The airline industry has had a number of incidents lately in which its operations have come to a halt because of a computer glitch. This past July, United Airlines delayed and canceled several flights because of a problem they eventually attributed to a faulty router. A few weeks later, the Polish air carrier Lot fell prey to a cyber attack that compromised their flight plans. Today, American Airlines experienced long delays and cancellations due to a computer problem that prevented passengers from checking in. Officials are still investigating the cause for this outage. In all three cases, and in many others like them, the computer systems on which the airlines depend have experienced problems that cost the airlines a lot of money and their passengers a great deal of frustration.
Computer systems are very difficult to design, build, and deploy. System builders make difficult decisions at every step of the process, usually with only incomplete or estimated data, and testing the validity of these decisions is an imperfect and costly business. Until a system is actually deployed and placed under full operational load, it is impossible to predict precisely how it will behave, much like it is impossible to predict how the human body will behave in response to changes in diet or medication. Complex dynamical systems, whether biological or computer in nature, are too intricately woven to characterize fully, particularly as the conditions in which they function change.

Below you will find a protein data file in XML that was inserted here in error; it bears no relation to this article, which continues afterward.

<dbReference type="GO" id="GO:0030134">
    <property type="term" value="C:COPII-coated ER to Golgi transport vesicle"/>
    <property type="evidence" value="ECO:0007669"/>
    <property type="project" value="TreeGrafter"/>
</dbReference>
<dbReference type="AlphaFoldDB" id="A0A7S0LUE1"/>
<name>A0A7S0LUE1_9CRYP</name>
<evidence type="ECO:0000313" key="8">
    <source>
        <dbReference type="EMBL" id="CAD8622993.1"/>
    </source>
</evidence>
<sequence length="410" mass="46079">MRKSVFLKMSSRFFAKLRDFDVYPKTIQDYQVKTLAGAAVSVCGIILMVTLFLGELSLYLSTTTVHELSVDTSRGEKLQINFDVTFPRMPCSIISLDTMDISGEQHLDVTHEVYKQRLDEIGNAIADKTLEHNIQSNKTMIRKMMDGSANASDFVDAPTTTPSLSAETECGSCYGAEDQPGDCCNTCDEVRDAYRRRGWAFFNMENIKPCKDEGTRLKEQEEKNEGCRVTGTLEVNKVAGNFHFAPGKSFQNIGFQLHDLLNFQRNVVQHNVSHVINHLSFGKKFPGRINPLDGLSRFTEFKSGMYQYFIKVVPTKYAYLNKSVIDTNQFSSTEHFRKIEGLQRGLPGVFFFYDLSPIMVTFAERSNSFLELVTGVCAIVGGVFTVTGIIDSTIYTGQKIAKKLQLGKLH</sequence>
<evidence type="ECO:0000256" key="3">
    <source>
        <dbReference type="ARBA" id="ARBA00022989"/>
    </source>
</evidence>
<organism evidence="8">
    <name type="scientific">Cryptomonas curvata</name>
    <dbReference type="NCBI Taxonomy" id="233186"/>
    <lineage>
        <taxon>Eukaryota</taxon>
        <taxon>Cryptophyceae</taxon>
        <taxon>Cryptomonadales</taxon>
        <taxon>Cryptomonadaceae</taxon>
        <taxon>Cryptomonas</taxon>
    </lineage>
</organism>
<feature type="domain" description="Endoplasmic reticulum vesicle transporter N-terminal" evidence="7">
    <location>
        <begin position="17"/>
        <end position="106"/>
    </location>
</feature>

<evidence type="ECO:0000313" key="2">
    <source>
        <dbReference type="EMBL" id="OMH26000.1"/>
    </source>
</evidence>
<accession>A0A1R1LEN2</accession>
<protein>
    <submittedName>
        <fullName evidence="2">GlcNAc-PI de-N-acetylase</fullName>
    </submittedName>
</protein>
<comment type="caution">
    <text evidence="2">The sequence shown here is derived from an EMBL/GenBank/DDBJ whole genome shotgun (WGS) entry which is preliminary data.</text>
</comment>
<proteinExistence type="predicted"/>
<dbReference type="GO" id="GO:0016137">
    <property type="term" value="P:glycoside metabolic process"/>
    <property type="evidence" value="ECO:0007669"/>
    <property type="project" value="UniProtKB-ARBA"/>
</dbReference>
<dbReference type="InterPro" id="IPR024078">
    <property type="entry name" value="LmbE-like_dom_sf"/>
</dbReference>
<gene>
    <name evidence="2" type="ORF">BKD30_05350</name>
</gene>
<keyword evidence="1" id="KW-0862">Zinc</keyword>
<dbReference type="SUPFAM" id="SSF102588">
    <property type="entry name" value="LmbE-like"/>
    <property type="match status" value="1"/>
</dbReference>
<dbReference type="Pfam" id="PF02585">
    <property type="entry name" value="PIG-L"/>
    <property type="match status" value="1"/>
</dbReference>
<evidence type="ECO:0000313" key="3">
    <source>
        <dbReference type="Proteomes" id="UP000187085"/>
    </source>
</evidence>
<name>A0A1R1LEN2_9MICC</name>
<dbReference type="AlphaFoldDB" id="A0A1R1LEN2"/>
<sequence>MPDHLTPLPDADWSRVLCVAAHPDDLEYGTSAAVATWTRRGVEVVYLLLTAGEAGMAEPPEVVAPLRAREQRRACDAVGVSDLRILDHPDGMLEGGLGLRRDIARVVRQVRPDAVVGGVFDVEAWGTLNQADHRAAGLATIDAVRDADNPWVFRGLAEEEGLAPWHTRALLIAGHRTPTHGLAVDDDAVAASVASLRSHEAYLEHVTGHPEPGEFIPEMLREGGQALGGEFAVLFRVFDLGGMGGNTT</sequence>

At first, it may seem strange to compare a biological system to a computer system, but the two are more similar than you would think. The body’s various systems carry out specific, separate functions, but they depend on each other and are interwoven. “Bugs” in one system can interfere with the function of another. Changes in inputs to the body can have a dramatic impact on its performance and output. If it sounds to you like I’m describing a computer system, then you understand my point about how similar the two kinds of systems are. And, just like humans can break down at the worst of times and therefore develop a reputation for being unreliable, so, too, can computers.
Our dependence on computers has grown to a point where their complexity-induced unreliability causes crippling disruptions. And yet, we’ve lived with problems caused by human errors for as long as humans have collaborated in groups. It has taken millennia for us to accept that our species is imperfect and that the roles we play in life sometimes fall flat. Perhaps we need to come to the same level of acceptance of imperfection for the computers that have taken over many of those same roles.